First-past-the-post is often referred to with the following terms:
- plurality voting
- most votes wins
- relative majority
- choose-one voting
- single-member plurality (SMP)
The term "first past the post" is borrowed from the sport of horse racing.
FPTP is generally done with a choose-one ballot. Note that the FPTP-relevant information can also be captured with a ranked ballot (by only looking at a voter's 1st choice candidate; if the voter has several first choices, it is recommended to split their vote equally between each of those candidates, similar to cumulative voting), or with a rated ballot (by identifying the candidates given the highest rating on the ballot as the voter's 1st choice(s)). By extension, runoff voting and other Category:FPTP-based voting methods can also be done using more expressive ballot types.
The term "first past the post" refers to a now seldom-used analogy with horse racing, where the winner is the first to pass a particular point (in this case a plurality of votes), upon which all other runners automatically and completely lose ("winner take all"). It is a useful term in advocacy opposed to it because the term "first" implies that there is some temporal aspect to who win when in fact the ballots all counted before a winner is determine.
First-past-the-post elections only require winning candidates to receive a plurality of the total number of votes. FPTP is a common feature of regional systems for electing parliaments with Single-member districts, and is practised in close to one third of countries. Notable examples include the United States, the United Kingdom, as well as some of the latter's former colonies and protectorates, such as Canada or India.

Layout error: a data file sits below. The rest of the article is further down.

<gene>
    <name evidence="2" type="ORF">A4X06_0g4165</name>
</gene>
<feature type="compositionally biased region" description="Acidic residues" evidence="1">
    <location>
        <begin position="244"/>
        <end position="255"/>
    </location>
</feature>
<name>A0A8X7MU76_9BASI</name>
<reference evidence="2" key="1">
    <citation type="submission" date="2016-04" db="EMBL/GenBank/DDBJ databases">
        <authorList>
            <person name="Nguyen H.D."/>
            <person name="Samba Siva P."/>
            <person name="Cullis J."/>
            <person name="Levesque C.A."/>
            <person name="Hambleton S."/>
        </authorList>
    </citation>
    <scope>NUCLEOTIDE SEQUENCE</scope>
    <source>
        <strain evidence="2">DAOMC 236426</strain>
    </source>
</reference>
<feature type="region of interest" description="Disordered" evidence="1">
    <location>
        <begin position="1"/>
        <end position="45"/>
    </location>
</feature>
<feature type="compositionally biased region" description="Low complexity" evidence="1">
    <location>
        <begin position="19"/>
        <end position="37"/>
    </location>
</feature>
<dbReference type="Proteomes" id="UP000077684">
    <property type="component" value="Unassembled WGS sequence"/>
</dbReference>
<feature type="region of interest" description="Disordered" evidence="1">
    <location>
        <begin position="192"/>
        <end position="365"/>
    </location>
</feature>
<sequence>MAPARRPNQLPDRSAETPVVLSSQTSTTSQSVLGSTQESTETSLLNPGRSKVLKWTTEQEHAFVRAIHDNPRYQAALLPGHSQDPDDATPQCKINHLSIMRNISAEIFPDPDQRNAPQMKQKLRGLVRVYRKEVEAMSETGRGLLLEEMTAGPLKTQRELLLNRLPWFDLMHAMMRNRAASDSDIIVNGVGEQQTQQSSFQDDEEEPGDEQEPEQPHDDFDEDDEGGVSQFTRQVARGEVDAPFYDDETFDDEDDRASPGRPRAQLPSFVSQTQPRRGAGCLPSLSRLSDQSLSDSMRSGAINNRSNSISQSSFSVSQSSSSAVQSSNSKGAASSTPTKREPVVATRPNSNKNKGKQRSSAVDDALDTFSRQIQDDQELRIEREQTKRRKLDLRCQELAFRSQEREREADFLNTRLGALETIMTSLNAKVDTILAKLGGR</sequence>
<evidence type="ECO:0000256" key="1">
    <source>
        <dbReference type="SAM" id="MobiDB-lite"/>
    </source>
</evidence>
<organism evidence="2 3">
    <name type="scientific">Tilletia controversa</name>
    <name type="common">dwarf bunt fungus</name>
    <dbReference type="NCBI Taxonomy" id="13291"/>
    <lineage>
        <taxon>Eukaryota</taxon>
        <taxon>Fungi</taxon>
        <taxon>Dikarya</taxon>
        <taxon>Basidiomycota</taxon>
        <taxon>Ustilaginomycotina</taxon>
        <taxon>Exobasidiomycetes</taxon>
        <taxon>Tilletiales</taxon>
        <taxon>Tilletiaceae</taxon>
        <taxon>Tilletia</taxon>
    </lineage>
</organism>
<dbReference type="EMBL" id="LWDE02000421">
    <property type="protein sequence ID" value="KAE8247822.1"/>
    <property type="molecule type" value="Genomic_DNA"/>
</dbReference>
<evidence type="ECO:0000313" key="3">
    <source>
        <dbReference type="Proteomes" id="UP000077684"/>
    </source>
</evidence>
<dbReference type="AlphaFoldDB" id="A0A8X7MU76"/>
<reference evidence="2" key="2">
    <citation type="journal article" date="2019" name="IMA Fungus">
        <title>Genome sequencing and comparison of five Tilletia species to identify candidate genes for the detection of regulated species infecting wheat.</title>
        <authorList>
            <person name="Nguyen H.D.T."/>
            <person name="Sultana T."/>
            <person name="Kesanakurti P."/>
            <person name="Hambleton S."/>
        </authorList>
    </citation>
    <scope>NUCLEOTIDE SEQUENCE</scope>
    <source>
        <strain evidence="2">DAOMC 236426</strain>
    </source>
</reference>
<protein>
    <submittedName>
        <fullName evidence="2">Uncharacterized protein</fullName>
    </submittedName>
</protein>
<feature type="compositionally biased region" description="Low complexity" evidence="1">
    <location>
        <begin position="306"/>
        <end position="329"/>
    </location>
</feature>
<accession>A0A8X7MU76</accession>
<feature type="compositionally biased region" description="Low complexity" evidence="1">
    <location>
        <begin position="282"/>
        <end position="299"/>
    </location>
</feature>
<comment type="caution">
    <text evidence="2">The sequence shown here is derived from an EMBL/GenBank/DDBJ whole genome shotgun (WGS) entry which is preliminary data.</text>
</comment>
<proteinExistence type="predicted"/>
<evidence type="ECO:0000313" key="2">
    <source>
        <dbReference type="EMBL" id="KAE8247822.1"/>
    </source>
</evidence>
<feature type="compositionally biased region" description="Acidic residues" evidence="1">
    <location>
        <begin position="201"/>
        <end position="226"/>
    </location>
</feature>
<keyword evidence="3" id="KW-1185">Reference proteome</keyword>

Activism around FPTP
Much electoral activism has centered around providing alternatives to FPTP voting.
As a multi-winner method
The system itself can directly be used as a multi-winner method when implemented as a Regional system with Single-member districts. In this scenario it is often referred to as single member plurality. However, there are extensions to Multi-Member Districts.
The two most common extentions to the multi-winner case are Single non-transferable vote and Plurality-at-large voting. An intermediate form is limited voting, which gives a voter the ability to choose fewer candidates than the number of seats to be filled, but usually lets voters pick more than one candidate. The general principle in any multi-winner extension of FPTP is that a voter can support at most as many candidates as there are seats to be filled.
While the single non-transferable vote is not in itself a proportional method, coordinated strategy by parties can make it behave like party list, which is proportional. However, the strategy needs to be carefully executed, and thus SNTV may encourage patron-client relationships in which a powerful legislator can apportion votes to his or her supporters.